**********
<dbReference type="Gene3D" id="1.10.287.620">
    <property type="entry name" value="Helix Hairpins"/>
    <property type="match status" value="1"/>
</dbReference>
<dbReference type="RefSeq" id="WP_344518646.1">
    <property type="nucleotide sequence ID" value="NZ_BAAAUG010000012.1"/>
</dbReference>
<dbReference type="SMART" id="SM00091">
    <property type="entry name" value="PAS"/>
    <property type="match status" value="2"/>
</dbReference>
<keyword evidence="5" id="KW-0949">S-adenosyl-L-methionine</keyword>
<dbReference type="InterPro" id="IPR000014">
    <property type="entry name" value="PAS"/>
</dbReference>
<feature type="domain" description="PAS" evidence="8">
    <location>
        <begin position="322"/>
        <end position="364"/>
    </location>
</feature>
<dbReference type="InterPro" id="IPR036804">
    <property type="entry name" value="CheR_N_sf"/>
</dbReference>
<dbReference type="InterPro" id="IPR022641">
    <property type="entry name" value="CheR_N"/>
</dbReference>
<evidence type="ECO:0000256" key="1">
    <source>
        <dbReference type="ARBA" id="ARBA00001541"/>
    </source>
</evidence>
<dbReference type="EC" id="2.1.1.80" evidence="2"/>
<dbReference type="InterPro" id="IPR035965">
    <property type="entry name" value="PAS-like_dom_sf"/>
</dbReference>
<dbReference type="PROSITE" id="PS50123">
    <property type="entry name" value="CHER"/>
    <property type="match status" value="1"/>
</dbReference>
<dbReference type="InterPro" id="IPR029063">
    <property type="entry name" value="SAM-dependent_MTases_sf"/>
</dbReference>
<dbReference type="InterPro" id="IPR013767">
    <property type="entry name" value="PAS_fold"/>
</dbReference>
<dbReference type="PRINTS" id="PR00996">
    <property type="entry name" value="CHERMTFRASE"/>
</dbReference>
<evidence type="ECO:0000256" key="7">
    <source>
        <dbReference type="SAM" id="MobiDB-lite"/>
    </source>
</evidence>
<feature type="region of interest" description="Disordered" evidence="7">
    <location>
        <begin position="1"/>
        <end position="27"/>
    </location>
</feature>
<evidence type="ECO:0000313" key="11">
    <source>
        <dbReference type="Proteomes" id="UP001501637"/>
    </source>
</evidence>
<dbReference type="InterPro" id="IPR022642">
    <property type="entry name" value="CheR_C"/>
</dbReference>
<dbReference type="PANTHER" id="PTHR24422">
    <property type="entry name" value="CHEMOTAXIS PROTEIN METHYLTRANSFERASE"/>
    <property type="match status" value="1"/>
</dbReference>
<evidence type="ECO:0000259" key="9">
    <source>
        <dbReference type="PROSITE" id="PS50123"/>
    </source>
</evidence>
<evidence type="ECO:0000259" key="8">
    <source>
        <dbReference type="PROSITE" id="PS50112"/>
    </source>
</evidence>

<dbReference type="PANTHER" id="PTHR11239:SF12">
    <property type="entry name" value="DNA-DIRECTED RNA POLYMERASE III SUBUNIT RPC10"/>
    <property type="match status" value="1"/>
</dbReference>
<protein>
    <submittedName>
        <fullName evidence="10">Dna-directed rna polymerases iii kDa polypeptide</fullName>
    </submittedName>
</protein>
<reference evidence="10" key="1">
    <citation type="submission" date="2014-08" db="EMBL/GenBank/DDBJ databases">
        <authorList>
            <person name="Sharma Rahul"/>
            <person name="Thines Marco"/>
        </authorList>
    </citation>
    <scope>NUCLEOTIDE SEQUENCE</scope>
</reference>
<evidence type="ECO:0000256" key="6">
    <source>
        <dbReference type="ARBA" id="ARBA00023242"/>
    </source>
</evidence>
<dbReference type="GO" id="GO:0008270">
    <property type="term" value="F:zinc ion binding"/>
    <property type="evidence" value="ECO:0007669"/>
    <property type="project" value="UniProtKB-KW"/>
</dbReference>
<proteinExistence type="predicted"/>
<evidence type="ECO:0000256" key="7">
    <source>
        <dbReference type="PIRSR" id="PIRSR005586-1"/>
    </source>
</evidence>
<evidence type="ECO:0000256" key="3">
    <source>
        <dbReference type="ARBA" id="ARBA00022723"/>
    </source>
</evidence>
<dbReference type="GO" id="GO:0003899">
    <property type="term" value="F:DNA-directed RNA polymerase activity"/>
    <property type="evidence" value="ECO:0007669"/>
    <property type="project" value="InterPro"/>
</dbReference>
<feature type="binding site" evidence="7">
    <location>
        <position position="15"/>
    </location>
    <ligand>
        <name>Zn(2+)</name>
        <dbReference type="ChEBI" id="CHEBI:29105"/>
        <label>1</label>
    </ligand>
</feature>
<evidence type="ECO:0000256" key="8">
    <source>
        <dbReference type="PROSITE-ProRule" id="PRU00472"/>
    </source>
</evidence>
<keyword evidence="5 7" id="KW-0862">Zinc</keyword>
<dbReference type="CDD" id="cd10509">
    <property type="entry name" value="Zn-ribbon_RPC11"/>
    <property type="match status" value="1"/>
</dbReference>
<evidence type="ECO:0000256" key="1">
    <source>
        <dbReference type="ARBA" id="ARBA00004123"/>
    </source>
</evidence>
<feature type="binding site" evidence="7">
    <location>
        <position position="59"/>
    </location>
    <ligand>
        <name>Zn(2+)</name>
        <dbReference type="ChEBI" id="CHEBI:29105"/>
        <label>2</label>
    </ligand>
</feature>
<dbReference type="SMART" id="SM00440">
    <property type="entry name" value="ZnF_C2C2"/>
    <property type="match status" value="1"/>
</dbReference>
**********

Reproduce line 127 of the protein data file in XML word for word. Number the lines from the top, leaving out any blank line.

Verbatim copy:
<feature type="binding site" evidence="7">